How to Make a Thanksgiving Grazing Board
I must say something clear. I have spent more years actively avoiding cooking Thanksgiving dinner. Pandemic or not, my boyfriend and I often eat a version of that Thanksgiving pasture board below instead of a full Thanksgiving dinner. This pasture board is festive, it's easy, it's all my favorite dishes on one platter, and it […]

I must say something clear. I have spent more years actively avoiding cooking Thanksgiving dinner. Pandemic or not, my boyfriend and I often eat a version of that Thanksgiving pasture board below instead of a full Thanksgiving dinner. This pasture board is festive, it's easy, it's all my favorite dishes on one platter, and it pairs perfectly with wine and a day of chill out. And OMG, so much easier than a full meal. 😅

So whether you feel like skipping the big meal all together or just need something to keep your hungry mouth busy while you cook the big meal, a Thanksgiving pasture board is a great option.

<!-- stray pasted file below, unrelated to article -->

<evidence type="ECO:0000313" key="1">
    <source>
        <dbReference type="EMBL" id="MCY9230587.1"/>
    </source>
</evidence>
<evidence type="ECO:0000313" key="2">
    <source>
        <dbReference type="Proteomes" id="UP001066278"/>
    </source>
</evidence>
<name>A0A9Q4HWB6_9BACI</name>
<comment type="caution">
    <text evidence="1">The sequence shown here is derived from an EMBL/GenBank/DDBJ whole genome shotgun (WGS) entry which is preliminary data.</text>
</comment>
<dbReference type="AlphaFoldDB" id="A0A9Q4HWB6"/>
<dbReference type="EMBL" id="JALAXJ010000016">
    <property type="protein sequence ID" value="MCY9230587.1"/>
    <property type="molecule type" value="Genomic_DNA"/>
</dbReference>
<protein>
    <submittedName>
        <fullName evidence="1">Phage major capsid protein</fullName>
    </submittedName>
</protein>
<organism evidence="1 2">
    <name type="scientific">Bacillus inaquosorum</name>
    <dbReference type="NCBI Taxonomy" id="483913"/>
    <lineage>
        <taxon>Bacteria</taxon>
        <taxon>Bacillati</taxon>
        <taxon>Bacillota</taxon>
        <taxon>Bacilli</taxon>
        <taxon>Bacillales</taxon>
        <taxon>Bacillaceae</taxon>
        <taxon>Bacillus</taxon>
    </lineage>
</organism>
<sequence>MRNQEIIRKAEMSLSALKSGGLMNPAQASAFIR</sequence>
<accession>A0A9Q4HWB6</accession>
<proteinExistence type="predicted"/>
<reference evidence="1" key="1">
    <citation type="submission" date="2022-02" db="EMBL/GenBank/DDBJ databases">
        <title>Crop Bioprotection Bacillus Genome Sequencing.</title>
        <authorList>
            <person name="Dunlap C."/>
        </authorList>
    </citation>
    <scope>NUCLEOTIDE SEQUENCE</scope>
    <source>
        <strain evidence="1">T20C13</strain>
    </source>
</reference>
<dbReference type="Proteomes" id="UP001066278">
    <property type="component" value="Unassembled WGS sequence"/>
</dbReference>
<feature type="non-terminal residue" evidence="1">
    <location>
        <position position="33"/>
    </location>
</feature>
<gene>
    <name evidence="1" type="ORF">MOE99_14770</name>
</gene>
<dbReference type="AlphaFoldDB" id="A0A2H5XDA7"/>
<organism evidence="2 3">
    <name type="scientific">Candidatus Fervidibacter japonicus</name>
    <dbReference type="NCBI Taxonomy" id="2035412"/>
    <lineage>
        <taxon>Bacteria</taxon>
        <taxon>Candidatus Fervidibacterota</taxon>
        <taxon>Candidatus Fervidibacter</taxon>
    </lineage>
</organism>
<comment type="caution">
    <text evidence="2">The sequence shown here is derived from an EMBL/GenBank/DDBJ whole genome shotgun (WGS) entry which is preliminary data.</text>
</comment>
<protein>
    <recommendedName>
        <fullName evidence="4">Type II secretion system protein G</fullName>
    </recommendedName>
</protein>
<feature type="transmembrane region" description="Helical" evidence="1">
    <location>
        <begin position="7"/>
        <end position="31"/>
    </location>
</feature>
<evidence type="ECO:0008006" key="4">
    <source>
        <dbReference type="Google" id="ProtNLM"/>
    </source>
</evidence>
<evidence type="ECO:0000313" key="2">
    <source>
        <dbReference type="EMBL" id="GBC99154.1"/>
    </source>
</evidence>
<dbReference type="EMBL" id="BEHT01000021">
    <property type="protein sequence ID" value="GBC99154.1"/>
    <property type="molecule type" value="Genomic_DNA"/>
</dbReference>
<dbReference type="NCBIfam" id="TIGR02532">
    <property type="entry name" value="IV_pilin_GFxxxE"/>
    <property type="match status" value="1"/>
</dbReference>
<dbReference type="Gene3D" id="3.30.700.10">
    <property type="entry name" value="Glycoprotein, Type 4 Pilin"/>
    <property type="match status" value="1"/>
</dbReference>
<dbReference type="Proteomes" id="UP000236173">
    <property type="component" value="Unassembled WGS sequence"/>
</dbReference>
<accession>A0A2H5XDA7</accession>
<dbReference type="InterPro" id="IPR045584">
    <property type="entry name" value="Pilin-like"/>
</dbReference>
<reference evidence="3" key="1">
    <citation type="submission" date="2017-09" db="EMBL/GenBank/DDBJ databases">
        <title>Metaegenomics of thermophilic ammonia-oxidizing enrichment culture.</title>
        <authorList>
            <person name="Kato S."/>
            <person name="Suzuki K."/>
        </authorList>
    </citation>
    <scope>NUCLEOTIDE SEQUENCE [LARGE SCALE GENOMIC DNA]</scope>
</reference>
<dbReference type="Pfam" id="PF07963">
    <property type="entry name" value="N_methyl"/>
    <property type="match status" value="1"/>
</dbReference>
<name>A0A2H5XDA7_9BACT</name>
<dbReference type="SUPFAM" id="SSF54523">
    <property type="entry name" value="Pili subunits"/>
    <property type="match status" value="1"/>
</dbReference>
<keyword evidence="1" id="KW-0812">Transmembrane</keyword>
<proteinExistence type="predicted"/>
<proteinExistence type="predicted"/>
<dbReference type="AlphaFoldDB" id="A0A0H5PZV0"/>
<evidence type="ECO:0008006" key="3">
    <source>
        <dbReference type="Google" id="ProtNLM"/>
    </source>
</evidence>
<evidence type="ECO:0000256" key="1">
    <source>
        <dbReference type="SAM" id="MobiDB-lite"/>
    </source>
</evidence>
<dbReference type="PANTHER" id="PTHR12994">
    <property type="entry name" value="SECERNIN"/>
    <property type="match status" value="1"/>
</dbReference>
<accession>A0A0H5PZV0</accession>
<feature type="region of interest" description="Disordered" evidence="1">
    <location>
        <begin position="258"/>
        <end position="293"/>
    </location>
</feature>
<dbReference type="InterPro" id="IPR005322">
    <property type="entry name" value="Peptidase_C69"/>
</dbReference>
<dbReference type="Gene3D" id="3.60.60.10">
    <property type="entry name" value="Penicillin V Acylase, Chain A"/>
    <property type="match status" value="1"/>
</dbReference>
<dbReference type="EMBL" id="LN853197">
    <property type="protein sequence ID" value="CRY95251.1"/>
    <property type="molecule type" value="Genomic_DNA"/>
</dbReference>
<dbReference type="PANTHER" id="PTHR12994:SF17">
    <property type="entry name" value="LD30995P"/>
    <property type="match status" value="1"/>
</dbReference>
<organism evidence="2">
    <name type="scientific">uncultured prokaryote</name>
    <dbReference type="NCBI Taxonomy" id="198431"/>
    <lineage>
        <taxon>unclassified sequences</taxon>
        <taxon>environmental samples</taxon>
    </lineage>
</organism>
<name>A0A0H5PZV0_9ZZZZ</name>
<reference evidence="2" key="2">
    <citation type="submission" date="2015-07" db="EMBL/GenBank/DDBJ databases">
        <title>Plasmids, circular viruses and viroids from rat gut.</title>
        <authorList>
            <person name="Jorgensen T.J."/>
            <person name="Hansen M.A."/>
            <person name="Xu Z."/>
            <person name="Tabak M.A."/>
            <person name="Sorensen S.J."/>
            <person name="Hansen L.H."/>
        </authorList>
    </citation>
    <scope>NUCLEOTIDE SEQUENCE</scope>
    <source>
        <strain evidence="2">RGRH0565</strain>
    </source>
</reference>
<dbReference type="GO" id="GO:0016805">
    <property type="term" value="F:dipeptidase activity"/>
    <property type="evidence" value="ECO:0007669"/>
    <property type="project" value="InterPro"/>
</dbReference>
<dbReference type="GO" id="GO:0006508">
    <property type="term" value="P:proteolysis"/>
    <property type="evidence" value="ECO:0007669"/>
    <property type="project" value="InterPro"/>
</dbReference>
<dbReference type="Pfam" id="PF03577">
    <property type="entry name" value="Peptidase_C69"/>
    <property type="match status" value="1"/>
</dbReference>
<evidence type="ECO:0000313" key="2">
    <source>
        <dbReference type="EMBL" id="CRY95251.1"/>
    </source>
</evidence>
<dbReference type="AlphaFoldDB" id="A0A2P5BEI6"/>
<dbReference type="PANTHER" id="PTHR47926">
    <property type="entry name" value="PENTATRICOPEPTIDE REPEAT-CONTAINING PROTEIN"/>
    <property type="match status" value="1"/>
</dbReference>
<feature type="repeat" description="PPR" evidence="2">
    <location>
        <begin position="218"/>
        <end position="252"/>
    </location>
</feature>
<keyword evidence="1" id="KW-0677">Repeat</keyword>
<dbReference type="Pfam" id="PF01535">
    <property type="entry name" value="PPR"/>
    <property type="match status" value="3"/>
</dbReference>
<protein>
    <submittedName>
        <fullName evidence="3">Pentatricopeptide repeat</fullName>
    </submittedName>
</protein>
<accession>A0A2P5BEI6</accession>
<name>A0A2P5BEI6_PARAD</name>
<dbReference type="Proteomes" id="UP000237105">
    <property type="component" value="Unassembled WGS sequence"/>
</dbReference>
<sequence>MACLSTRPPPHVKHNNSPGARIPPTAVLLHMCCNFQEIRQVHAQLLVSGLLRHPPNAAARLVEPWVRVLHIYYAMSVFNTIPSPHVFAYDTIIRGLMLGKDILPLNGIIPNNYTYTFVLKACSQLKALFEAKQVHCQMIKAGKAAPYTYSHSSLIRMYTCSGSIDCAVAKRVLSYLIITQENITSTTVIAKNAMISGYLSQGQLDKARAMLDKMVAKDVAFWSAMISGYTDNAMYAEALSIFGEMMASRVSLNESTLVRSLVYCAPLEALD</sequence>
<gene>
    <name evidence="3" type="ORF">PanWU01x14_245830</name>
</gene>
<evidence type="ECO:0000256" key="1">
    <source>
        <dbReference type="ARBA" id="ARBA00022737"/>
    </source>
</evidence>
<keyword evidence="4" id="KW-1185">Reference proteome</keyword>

PS If you're like me and would be just as happy with a grazing board of goodies instead of a traditional Thanksgiving meal, give me a shout in the comments so I don't feel like a nutcase. 😅

Top view of a Thanksgiving pasture board

What happens on a pasture board?

When building a pasture board, I like to have items from the following categories: meat, cheese, fruit, bread, dips or spreads, nuts and pickled vegetables. This way you have a great mix of sweet, salty, crunchy, creamy, sour, and maybe even spicy, all of which can be mixed and matched into an endless combination of delicious bites. I think I just described my paradise.

Oh, and toppings are always a good idea, if you want them to look pretty. And food that looks pretty is always more fun.

Thanksgiving pasture board options

For each of the categories I listed above, I'll list what I used as well as some alternative ideas that remain in this Thanksgiving / fall theme, so you can easily create your own custom board.